- E. M. Abdel-Rahman, A. H. Nayfeh, and Z. N. Masoud, “Dynamics and control of cranes: a review,” Journal of Vibration and Control, vol. 90, no. 7, pp. 863–908, 2003.
- S. C. Duong, E. Uezato, H. Kinjo, and T. Yamamoto, “A hybrid evolutionary algorithm for recurrent neural network control of a three-dimensional tower crane,” Automation in Construction, vol. 23, pp. 55–63, 2012.
- G. Rigatos, P. Siano, and M. Abbaszadeh, “Nonlinear H-infinity control for 4-DOF underactuated overhead cranes,” Transactions of the Institute of Measurement and Control, vol. 40, no. 7, pp. 2364–2377, 2017.
- N. Sun, Y. Fang, and X. Zhang, “Energy coupling output feedback control of 4-DOF underactuated cranes with saturated inputs,” Automatica, vol. 49, no. 5, pp. 1318–1325, 2013.
- M. R. Ghazali, M. A. Ahmad, M. F. Jusof, and R. M. Ismail, “A data-driven neuroendocrine-PID controller for underactuated systems based on safe experimentation dynamics,” in Proceedings of the 2018 IEEE 14th International Colloquium on Signal Processing & Its Applications (CSPA), pp. 61–66, Batu Feringghi, Malaysia, March 2018.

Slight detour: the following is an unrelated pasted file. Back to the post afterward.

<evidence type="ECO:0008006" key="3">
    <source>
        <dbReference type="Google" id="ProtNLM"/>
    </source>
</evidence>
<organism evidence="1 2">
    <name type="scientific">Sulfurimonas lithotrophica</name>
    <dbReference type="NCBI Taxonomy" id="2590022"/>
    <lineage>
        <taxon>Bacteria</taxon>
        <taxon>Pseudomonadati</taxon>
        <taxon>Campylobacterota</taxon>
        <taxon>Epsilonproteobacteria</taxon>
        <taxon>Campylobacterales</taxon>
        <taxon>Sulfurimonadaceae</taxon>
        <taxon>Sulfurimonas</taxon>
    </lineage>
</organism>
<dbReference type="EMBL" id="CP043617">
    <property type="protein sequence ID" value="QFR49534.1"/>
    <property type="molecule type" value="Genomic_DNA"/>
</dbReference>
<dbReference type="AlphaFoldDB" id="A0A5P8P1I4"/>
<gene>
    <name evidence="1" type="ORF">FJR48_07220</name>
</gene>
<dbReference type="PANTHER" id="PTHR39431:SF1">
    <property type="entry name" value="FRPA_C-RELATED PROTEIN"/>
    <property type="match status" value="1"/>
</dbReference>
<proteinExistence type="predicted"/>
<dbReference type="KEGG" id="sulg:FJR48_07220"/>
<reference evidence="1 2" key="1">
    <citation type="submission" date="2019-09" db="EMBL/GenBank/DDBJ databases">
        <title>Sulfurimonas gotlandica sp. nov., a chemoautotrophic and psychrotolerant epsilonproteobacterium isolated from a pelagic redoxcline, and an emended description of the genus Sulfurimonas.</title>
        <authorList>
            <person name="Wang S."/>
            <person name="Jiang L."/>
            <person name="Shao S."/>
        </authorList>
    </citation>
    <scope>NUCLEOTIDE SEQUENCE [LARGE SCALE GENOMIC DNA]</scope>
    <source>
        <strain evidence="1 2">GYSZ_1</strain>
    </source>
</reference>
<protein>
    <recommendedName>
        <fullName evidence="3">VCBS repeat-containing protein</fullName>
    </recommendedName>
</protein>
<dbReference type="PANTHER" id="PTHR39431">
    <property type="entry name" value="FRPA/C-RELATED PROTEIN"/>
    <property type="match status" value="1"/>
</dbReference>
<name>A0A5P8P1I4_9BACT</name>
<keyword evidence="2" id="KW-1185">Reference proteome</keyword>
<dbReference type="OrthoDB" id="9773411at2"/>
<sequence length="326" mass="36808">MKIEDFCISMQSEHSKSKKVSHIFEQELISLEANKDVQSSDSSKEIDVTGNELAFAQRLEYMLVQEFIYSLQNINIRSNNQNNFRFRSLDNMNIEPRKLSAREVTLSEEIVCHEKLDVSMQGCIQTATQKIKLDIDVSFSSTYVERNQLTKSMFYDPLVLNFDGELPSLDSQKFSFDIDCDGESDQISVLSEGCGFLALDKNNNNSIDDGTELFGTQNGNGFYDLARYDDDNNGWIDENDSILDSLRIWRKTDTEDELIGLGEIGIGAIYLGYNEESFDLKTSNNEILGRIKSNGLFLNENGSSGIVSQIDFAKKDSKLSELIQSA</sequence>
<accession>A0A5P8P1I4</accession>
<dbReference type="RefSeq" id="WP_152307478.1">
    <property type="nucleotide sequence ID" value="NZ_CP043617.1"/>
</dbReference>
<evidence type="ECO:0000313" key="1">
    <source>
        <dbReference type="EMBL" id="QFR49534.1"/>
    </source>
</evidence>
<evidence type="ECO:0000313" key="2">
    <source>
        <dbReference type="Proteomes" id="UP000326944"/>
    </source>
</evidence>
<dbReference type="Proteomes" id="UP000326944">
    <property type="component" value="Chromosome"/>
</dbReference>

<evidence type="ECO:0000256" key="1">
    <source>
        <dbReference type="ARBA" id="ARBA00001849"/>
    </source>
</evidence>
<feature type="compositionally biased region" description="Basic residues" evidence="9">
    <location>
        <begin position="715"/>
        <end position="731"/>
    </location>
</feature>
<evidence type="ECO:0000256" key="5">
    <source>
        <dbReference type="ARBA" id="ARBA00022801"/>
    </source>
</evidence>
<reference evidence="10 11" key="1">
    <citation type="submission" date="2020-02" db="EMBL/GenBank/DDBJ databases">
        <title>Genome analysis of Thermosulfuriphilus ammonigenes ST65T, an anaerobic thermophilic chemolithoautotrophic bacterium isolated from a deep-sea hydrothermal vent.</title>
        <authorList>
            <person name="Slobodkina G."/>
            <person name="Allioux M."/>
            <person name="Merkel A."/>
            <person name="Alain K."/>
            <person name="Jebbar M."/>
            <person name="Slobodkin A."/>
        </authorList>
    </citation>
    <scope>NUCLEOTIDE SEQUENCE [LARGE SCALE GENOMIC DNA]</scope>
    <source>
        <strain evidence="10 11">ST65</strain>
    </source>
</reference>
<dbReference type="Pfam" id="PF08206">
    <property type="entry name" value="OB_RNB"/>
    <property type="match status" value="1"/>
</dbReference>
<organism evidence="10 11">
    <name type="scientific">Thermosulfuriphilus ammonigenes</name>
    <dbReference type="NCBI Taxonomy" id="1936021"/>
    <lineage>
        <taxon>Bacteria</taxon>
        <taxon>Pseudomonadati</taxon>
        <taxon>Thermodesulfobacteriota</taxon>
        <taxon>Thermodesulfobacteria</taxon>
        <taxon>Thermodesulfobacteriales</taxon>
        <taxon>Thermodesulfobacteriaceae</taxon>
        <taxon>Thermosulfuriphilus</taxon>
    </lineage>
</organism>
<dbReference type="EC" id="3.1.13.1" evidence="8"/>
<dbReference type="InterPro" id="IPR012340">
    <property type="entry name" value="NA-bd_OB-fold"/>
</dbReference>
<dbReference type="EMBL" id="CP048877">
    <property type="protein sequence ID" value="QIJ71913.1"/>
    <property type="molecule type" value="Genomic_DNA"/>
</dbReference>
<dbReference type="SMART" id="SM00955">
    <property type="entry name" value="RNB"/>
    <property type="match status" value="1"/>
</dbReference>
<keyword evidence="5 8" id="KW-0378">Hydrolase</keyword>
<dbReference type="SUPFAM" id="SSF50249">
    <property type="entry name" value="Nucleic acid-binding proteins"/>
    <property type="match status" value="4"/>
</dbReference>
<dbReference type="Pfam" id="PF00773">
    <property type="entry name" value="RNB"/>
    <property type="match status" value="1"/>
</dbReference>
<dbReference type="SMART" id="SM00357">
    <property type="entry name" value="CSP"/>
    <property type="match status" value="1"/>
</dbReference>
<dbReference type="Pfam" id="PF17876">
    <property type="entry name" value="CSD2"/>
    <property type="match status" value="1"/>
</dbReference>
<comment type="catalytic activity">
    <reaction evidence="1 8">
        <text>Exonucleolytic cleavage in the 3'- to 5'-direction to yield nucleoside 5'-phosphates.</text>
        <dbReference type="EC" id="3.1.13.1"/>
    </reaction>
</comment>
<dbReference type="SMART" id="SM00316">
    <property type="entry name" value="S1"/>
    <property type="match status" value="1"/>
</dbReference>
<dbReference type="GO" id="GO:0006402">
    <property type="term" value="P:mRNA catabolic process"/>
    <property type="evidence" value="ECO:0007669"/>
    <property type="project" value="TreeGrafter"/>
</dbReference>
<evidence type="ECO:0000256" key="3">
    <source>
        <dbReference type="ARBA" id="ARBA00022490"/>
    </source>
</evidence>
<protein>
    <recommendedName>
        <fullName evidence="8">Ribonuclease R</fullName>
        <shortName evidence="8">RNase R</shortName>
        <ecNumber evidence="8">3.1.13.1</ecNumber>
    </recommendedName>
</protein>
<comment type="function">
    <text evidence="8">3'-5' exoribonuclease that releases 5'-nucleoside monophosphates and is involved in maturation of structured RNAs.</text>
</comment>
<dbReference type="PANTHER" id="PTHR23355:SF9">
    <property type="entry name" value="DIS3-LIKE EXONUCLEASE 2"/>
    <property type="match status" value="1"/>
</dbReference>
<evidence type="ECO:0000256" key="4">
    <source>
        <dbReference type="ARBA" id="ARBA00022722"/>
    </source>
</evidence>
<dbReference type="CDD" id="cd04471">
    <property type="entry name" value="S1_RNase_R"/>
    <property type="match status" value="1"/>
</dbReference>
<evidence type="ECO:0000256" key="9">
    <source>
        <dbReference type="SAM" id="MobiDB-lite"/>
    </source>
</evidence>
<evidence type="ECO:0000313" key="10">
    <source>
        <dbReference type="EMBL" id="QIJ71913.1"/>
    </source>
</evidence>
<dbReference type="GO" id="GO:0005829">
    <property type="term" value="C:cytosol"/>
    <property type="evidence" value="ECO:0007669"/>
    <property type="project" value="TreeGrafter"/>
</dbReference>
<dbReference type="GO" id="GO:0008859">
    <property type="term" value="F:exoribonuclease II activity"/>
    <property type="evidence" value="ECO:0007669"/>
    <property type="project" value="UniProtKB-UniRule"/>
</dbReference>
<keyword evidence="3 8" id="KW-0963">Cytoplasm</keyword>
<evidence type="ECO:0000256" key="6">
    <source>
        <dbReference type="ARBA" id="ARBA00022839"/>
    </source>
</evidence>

- H. I. Jaafar, Z. Mohamed, J. Jamian, A. F. Abidin, A. M. Kassim, and Z. A. Ghani, “Dynamic behaviour of a nonlinear gantry crane system,” Procedia Technology, vol. 11, pp. 419–425, 2013.
- V. S. Renuka and A. T. Mathew, “Precise modelling of a gantry crane system including friction, 3d angular swing and hoisting cable flexibility,” International Journal on Theoretical and Applied Research in Mechanical Engineering (IJTARME), vol. 2, pp. 119–125, 2013.
- L. Ramli, Z. Mohamed, A. M. Abdullahi, H. Jaafar, and I. M. Lazim, “Control strategies for crane systems: A comprehensive review,” Mechanical Systems and Signal Processing, vol. 95, pp. 1–23, 2017.
- N. D. Zrnić, V. M. Gašić, and S. M. Bošnjak, “Dynamic responses of a gantry crane system due to a moving body considered as moving oscillator,” Archives of Civil and Mechanical Engineering, vol. 15, no. 1, pp. 243–250, 2015.
- R. Piedrafita, D. Comín, and J. R. Beltrán, “Simulink® implementation and industrial test of Input Shaping techniques,” Control Engineering Practice, vol. 79, pp. 1–21, 2018.
- D. Fujioka and W. Singhose, “Input-shaped model reference control of a nonlinear time-varying double-pendulum crane,” in Proceedings of the 10th Asian Control Conference, ASCC 2015, pp. 1–6, Malaysia, June 2015.